China is on the verge of wrapping up its gigantic South-North Water Transfer project. The decades-long, multibillion-yuan undertaking seeks to channel fresh water from the Yangtze River to quench the thirst of Beijing and its neighboring provinces via tens of thousands of kilometers of canals.
With the Yangtze River providing tap water in Beijing and water for irrigation on farmlands on the North China Plain, the researchers and meteorologists have started to tackle the even more ambitious Tianhe (Sky River) Project.
According to state media, the Tianhe project will channel water vapor that blankets the skies of the humid western provinces to Beijing and its surroundings to make the capital region less arid in the cold season.
According to the People’s Daily, the tools to guide and monitor the “transportation” of masses of tiny droplets of water thousands of kilometers, from western Qinghai province to Beijing, will be purpose-built satellites and rockets developed by the Shanghai Academy of Spaceflight Technology.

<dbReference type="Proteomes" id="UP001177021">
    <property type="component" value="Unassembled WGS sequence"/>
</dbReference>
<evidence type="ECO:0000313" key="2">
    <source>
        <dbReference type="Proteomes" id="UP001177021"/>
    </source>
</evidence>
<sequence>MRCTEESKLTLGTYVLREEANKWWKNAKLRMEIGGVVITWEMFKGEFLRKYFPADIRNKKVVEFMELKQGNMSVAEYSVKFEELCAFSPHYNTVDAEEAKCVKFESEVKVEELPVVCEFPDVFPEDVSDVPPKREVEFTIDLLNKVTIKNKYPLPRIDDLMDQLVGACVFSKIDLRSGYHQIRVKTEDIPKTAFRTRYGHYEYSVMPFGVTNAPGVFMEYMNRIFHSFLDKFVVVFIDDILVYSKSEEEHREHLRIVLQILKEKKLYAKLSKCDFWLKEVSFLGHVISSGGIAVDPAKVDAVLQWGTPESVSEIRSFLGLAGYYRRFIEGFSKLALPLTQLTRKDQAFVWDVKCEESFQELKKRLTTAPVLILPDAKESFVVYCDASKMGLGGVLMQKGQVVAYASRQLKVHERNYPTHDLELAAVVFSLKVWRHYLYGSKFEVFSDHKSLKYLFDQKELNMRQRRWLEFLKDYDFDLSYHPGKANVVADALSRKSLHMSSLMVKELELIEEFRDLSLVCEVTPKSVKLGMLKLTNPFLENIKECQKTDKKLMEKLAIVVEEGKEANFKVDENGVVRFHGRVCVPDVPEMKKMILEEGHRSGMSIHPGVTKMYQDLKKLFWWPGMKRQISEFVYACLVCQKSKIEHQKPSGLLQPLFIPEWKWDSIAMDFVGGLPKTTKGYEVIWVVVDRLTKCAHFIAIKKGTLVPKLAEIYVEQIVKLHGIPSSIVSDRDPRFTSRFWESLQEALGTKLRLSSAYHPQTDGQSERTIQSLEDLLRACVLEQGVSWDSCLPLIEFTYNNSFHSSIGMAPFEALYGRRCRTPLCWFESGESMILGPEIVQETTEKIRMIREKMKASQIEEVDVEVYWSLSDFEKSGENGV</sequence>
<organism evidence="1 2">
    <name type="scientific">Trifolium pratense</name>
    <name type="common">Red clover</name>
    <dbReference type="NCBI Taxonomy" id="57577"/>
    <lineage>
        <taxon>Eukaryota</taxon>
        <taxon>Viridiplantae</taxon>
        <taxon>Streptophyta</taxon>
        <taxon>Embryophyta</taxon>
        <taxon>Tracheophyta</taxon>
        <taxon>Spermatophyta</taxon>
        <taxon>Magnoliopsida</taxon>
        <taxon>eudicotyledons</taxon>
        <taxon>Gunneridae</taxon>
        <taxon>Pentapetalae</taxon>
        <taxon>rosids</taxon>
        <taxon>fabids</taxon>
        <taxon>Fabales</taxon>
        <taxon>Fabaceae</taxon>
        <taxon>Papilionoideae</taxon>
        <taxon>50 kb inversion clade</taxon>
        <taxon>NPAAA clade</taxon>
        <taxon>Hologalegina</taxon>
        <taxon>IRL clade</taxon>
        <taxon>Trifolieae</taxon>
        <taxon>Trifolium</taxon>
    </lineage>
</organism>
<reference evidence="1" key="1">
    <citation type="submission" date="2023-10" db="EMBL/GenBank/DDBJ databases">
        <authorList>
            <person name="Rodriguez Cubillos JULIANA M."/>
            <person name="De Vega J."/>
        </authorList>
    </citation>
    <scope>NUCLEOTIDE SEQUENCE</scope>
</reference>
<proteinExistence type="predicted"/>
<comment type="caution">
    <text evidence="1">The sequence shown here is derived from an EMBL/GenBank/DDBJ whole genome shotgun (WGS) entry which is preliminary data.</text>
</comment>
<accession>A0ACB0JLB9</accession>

A model of an observation satellite that will be part of the first phase of the Tianhe Project is now on display at the Zhuhai Airshow.
In order to demonstrate the viability of the project, the academy aims to launch the first batch of Tianhe satellites by 2020. They will be equipped with microwave temperature and humidity meters, precipitation measurement radar and cloud water detectors.
In the second phase, a constellation of six satellites will provide positioning and monitoring services for the creation of an “air corridor” for the water vapor to flow to northern China, by analyzing the distribution and movement of water in the Earth’s atmosphere. Changes in pressure and precipitation conditions make water vapor in the air flow in a certain direction.
Chinese meteorologists have long found that there are natural “water vapor channels” between the east and west Indian Ocean and above the Yunnan-Guizhou Plateau as well as the Qinghai-Tibet Plateau.